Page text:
Sotheby's upcoming American Art Auction will witness Edward Hopper taking centerstage on November 16, 2018.
The auction will be led by Hopper’s iconic autobiographical painting, "Two Comedians" (estimate $12/18 million). Executed in 1966, "Two Comedians" represents the culmination of Hopper’s career and manifests a number of the most important themes that he explored in his art. The work depicts the artist and his wife Jo on stage, taking a bow before turning to walk into the unknown.
Extensively exhibited and illustrated in literature on Hopper and 20th–century American art, "Two Comedians" is distinguished further by its notable provenance: it was acquired by Frank and Barbara Sinatra in 1972, and remained in their collection until it was purchased by the current owners in 1995.
The auction will also witness significant examples by American icons such as Norman Rockwell, Grant Wood, Georgia O’Keeffe, Horace Pippin, and Robert Henri. Highlights from the auction are now on view in Sotheby’s New York galleries, with the full exhibition of all works opening on November 13, 2018.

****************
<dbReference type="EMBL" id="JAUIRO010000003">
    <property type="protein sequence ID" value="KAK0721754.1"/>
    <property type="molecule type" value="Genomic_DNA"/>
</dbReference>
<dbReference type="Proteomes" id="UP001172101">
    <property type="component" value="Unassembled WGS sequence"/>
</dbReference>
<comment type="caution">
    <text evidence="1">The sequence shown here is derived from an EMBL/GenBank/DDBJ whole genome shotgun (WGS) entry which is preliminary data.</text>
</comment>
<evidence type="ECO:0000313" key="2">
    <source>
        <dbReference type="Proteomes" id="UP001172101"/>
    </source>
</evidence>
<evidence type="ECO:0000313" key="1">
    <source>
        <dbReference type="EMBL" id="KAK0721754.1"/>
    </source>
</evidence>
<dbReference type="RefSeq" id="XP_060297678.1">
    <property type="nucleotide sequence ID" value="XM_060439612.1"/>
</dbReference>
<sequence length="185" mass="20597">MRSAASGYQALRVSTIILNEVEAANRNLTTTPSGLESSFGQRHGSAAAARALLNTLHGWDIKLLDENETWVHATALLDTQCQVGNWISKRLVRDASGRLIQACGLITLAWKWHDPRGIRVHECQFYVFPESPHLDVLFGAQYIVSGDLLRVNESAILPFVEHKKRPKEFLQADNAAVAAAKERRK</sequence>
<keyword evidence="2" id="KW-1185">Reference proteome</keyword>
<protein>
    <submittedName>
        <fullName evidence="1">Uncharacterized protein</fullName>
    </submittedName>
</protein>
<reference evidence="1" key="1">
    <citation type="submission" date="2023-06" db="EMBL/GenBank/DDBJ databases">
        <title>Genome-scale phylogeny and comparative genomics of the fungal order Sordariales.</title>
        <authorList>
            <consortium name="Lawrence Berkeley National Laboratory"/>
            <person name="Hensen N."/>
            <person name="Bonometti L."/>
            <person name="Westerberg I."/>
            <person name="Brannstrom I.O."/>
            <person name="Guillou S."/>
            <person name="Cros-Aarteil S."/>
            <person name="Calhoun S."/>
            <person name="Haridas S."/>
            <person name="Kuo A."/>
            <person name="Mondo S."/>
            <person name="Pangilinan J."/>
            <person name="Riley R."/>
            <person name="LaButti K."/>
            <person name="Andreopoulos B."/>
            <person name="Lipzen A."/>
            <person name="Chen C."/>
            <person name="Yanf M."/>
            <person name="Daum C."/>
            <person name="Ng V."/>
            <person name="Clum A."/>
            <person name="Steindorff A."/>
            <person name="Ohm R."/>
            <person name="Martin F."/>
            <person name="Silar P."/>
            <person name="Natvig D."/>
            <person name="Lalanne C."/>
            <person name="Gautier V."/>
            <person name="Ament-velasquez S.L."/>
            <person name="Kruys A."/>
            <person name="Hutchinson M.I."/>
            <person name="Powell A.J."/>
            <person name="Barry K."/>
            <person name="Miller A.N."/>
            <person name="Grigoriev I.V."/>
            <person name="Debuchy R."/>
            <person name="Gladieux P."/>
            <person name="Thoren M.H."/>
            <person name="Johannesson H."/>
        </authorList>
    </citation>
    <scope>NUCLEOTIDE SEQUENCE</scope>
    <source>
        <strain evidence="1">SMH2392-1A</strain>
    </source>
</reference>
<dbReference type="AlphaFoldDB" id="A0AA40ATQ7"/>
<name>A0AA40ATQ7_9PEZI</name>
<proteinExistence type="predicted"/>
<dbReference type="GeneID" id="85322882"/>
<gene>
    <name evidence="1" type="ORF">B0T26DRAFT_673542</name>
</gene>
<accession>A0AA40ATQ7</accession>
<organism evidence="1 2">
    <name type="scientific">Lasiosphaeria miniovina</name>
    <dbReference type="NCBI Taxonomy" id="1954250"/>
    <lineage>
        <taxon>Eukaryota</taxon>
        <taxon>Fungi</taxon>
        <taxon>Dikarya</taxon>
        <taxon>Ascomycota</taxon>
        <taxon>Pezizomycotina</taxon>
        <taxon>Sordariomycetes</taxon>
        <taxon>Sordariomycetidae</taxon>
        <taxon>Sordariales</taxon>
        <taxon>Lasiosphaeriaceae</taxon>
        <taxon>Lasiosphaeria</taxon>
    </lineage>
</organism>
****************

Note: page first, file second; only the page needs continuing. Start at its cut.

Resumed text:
Edward Hopper is widely recognized as the most important realist painter of twentieth-century America. But his vision of reality was a selective one, reflecting his own temperament in the empty cityscapes, landscapes, and isolated figures he chose to paint. His work demonstrates that realism is not merely a literal or photographic copying of what we see, but an interpretive rendering. Edward Hopper was born in 1882, in New York, into a middle class family. From 1900 to 1906 he studied at the New York School of Art, and while in school, shifted from illustration to works of fine art. Upon completing his schooling, he worked as an illustrator for a short period of time; once this career path ended, he made three international trips, which had a great influence on the future of his work, and the type of art he would engage in during the course of his career. He made three trips to Europe between 1906 and 1910. In retrospect, Europe meant France, and more specifically, Paris, for Edward Hopper. The city, its architecture, light, and art tradition, decisively affected his development.
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